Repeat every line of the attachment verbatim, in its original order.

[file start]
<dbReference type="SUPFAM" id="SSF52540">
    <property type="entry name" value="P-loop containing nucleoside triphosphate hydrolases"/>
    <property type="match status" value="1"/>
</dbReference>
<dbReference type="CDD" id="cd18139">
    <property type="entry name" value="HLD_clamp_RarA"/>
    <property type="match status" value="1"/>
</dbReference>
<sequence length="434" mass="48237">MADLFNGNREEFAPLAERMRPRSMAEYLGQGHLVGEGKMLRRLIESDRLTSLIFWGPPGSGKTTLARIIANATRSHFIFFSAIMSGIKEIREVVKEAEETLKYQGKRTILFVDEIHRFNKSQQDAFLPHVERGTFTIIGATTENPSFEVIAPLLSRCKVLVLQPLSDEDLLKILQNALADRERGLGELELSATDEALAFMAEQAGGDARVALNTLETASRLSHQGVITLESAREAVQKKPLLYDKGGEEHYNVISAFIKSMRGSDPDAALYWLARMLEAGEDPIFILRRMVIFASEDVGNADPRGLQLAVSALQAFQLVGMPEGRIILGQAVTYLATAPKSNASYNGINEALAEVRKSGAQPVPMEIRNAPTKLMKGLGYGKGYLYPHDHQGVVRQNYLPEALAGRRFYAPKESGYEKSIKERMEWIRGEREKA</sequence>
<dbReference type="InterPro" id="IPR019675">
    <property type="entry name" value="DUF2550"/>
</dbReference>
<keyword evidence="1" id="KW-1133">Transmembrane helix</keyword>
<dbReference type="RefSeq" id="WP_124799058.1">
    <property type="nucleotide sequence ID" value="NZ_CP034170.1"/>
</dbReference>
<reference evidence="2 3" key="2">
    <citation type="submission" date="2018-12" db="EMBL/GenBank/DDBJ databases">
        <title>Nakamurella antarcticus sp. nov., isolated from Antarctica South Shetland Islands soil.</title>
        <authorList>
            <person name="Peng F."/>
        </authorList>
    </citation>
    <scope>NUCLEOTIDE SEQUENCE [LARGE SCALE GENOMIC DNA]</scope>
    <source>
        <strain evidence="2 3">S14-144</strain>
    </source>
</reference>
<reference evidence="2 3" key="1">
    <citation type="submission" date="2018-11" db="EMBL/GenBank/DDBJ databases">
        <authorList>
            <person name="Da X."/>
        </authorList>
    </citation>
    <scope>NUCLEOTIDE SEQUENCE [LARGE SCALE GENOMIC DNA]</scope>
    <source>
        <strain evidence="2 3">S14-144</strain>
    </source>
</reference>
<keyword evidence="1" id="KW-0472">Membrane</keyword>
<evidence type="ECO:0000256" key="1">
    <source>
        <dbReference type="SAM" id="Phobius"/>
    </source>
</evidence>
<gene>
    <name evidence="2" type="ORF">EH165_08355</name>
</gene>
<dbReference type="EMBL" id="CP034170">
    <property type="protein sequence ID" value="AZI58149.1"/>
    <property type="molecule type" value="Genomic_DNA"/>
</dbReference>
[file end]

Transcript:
<dbReference type="SUPFAM" id="SSF52540">
    <property type="entry name" value="P-loop containing nucleoside triphosphate hydrolases"/>
    <property type="match status" value="1"/>
</dbReference>
<dbReference type="CDD" id="cd18139">
    <property type="entry name" value="HLD_clamp_RarA"/>
    <property type="match status" value="1"/>
</dbReference>
<sequence length="434" mass="48237">MADLFNGNREEFAPLAERMRPRSMAEYLGQGHLVGEGKMLRRLIESDRLTSLIFWGPPGSGKTTLARIIANATRSHFIFFSAIMSGIKEIREVVKEAEETLKYQGKRTILFVDEIHRFNKSQQDAFLPHVERGTFTIIGATTENPSFEVIAPLLSRCKVLVLQPLSDEDLLKILQNALADRERGLGELELSATDEALAFMAEQAGGDARVALNTLETASRLSHQGVITLESAREAVQKKPLLYDKGGEEHYNVISAFIKSMRGSDPDAALYWLARMLEAGEDPIFILRRMVIFASEDVGNADPRGLQLAVSALQAFQLVGMPEGRIILGQAVTYLATAPKSNASYNGINEALAEVRKSGAQPVPMEIRNAPTKLMKGLGYGKGYLYPHDHQGVVRQNYLPEALAGRRFYAPKESGYEKSIKERMEWIRGEREKA</sequence>
<dbReference type="InterPro" id="IPR019675">
    <property type="entry name" value="DUF2550"/>
</dbReference>
<keyword evidence="1" id="KW-1133">Transmembrane helix</keyword>
<dbReference type="RefSeq" id="WP_124799058.1">
    <property type="nucleotide sequence ID" value="NZ_CP034170.1"/>
</dbReference>
<reference evidence="2 3" key="2">
    <citation type="submission" date="2018-12" db="EMBL/GenBank/DDBJ databases">
        <title>Nakamurella antarcticus sp. nov., isolated from Antarctica South Shetland Islands soil.</title>
        <authorList>
            <person name="Peng F."/>
        </authorList>
    </citation>
    <scope>NUCLEOTIDE SEQUENCE [LARGE SCALE GENOMIC DNA]</scope>
    <source>
        <strain evidence="2 3">S14-144</strain>
    </source>
</reference>
<reference evidence="2 3" key="1">
    <citation type="submission" date="2018-11" db="EMBL/GenBank/DDBJ databases">
        <authorList>
            <person name="Da X."/>
        </authorList>
    </citation>
    <scope>NUCLEOTIDE SEQUENCE [LARGE SCALE GENOMIC DNA]</scope>
    <source>
        <strain evidence="2 3">S14-144</strain>
    </source>
</reference>
<keyword evidence="1" id="KW-0472">Membrane</keyword>
<evidence type="ECO:0000256" key="1">
    <source>
        <dbReference type="SAM" id="Phobius"/>
    </source>
</evidence>
<gene>
    <name evidence="2" type="ORF">EH165_08355</name>
</gene>
<dbReference type="EMBL" id="CP034170">
    <property type="protein sequence ID" value="AZI58149.1"/>
    <property type="molecule type" value="Genomic_DNA"/>
</dbReference>